This week I am at the ocean on vacation. I was taking a couple of pictures of a glorious sunset because like so many people I am trying to capture the sheer beauty of the world that God created. You don’t have to be a former photographer to be frustrated by the smallness with which the camera lens captures what you are seeing with your eyes. Even with the digital technology of 360-degree photography, a camera cannot capture the vastness and detail of the human eye. It hasn’t mattered if I was in a desert, on a mountain, or in my backyard, a camera cannot adequately substitute the richness of the experience of being in a place in a moment. Haven’t you ever noticed that when these pictures are posted on social media, they always come with an explanation about the full expanse the person was seeing? This thought led me to think about how narrow my lens is compared to God. When I look at the expanse of the horizon in front of me and how it goes even beyond my peripheral vision, I am overwhelmed by how much more there is. Unlike those in the ancient world who wondered if sailing into the horizon meant falling off the earth into an abyss, I trust that there is more beyond what I can see. Shouldn’t my trust in God and his plan be as solid as my trust that there is more to the universe than the eye or even sophisticated equipment can see?
Why do I have such trouble believing in his plan and timing over my own? Everyone knows Prov 3:5: Trust in the Lord with all your heart, and do not lean on your own understanding and Jer 29:11: For I know the plans I have for you, declares the Lord, plans to prosper you and not to harm you, plans to give you hope and a future. We know these verses, they are on all kinds of tchotchke, and yet I still wrestle with trust. The overarching theme of the Bible is God’s provision for his people. This book is filled with stories of individuals and whole groups that were blessed by God. So many of those who were blessed also showed their weaknesses and sin, but God chose to prosper them anyway. I read all those stories and yet I still find myself doubting. I don’t doubt my friends when they are telling me how much I am not seeing in their picture of a place like the Grand Canyon. I am sure they believe me when I am telling them about the richness of the detail and color they aren’t seeing in my picture. If we can believe each other’s grander view why is it so hard to believe that the one with the widest view of all.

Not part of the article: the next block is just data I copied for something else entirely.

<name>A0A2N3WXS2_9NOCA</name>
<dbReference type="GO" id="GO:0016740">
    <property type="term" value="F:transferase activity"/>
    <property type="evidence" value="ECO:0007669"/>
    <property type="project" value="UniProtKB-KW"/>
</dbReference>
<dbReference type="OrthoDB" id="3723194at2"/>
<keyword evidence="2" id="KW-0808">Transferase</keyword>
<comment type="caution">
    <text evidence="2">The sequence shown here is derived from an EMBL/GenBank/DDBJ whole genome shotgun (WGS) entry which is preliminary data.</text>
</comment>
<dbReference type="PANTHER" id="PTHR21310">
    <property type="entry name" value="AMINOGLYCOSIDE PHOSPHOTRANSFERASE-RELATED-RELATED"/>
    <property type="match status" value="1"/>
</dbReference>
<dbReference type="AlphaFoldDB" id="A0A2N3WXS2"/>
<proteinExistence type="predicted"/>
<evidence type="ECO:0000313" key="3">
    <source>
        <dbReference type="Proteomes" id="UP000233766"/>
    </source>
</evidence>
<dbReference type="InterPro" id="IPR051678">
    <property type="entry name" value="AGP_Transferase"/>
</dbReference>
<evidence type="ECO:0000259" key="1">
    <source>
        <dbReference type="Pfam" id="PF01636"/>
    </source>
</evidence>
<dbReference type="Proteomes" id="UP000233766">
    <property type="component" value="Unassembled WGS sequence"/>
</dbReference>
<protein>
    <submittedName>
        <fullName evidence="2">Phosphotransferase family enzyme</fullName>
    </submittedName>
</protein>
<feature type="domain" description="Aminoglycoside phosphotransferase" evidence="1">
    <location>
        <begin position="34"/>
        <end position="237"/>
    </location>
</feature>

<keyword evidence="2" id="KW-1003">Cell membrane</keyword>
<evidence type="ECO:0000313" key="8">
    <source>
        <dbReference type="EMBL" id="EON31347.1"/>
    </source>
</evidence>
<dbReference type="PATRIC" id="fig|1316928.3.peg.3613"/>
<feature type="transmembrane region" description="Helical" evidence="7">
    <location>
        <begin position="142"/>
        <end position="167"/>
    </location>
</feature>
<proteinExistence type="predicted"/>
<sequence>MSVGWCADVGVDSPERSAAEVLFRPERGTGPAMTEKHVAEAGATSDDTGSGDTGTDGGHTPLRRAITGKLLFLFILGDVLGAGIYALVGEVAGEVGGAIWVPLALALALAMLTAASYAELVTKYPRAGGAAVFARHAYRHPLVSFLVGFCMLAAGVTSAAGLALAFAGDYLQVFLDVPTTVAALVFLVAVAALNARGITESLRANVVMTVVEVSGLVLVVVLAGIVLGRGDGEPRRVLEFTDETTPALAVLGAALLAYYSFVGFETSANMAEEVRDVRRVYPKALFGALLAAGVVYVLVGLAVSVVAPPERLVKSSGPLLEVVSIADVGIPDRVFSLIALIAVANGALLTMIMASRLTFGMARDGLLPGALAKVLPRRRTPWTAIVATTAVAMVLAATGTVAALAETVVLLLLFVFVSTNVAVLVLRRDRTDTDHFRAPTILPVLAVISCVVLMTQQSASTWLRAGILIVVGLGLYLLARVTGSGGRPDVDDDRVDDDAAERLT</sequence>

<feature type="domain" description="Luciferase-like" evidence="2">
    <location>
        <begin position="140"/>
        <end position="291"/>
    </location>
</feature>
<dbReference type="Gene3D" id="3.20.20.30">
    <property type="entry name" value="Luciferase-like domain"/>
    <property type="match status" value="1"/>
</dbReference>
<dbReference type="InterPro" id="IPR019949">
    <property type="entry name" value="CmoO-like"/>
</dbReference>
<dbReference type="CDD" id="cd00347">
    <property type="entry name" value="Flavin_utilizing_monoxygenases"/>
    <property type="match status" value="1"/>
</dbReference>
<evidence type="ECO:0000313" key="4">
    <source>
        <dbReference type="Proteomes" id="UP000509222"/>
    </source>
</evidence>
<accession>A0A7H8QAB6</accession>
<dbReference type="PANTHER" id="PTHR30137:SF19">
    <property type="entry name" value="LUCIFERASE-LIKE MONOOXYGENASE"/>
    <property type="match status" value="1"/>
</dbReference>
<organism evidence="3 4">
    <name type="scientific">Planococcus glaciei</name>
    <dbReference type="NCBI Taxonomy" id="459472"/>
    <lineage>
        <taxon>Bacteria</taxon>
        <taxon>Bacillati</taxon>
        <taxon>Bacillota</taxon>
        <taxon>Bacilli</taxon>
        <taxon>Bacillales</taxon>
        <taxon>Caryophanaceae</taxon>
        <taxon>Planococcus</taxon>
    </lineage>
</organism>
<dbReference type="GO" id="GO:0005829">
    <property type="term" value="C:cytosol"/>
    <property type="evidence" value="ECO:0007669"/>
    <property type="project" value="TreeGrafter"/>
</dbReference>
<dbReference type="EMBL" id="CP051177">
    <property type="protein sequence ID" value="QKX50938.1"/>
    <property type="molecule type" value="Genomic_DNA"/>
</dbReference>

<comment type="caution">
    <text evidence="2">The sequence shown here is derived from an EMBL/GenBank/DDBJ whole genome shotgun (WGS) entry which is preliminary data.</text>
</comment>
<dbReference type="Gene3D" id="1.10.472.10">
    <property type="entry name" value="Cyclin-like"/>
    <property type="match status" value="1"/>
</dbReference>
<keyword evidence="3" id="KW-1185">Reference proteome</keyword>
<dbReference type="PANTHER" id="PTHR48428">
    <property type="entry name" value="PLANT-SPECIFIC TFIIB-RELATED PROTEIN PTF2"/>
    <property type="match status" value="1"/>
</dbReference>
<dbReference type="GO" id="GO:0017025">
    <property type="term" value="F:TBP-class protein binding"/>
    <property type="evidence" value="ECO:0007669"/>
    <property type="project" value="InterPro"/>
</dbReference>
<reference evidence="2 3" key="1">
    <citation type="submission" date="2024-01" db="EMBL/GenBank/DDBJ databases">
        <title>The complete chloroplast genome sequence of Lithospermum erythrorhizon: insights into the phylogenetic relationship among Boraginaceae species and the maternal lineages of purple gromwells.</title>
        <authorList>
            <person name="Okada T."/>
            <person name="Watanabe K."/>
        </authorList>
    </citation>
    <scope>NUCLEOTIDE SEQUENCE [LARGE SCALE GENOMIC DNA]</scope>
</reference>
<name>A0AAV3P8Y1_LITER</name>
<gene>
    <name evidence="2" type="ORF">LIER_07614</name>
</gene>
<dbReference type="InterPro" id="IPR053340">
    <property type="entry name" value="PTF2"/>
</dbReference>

Exodus tells us stories of the Israelites forgetting what God is doing for them. When I am reading about the pillars of smoke and fire, the manna, the water, the shining face of Moses, I think to myself how could they forget God is with them and providing for them the whole time. I wonder how it is that they can doubt God’s excellent plan for them or the land he promised. Then I remember that I also doubt and grumble about God’s plans and timing. The times that I think I am following what God is calling me to do and a roadblock appears, do I instantly pray thank you Father for not letting me stumble into the wrong place at the wrong time. No, I don’t. I forget that his plans are good and I grumble about how other people, God’s followers, my brothers and sisters, are in my way. Instead of being thankful, I commit the sins of anger and impatience. My pride in my calling becomes my golden calf. Since I recently reread this book, I want us to be reminded of when the calf was made. The Israelites had just promised to follow all that God as said and prepared for his coming where the mountain shook, trumpets sounded, and the voice of God was heard (Ex 19). They were given the commandments (Ex. 20) as well as many other instructions for living. It wasn’t until Moses went back up Sinai for forty days that they forgot all the things God told them and demanded a “god” to worship. Before you think that it’s just regular people who are forgetful, Aaron is the one who formed the calf and said “These are your gods,[b] Israel, who brought you up out of Egypt.” (Ex 32:4b). If Aaron, who went up Mt. Sinai with Moses, can forget God’s promises I guess I shouldn’t be surprised when I do. I should probably take comfort in the fact that the people in the Bible are just like us today. Instead, I am disappointed that I haven’t learned from these stories or even my own experiences. Despite knowing that I am like that camera and cannot see the full picture, I continue to think that my view is the correct one.
The truth of all this is that we can learn. We can be transformed by our relationship with Jesus. We can learn scripture and store it in our hearts (Ps 119). It’s why reading the Bible is so important. Reading devotionals and the works of scholars is a good way to get us thinking about scripture in different ways, but it is no substitute for the transformative power of the word itself when you allow it in your heart. When I open myself up to listening to the Holy Spirit that dwells in me, I can feel myself get calmer, more patient, more loving of others and myself, and in full trust of God’s plan. If that isn’t God meeting the promise of Joshua 1:8 that meditating on the word will proper me, then I don’t know what is. It is my prayer that I remember God’s wide view makes mine look like that narrow picture on my phone and that I remember to trust him in his timing.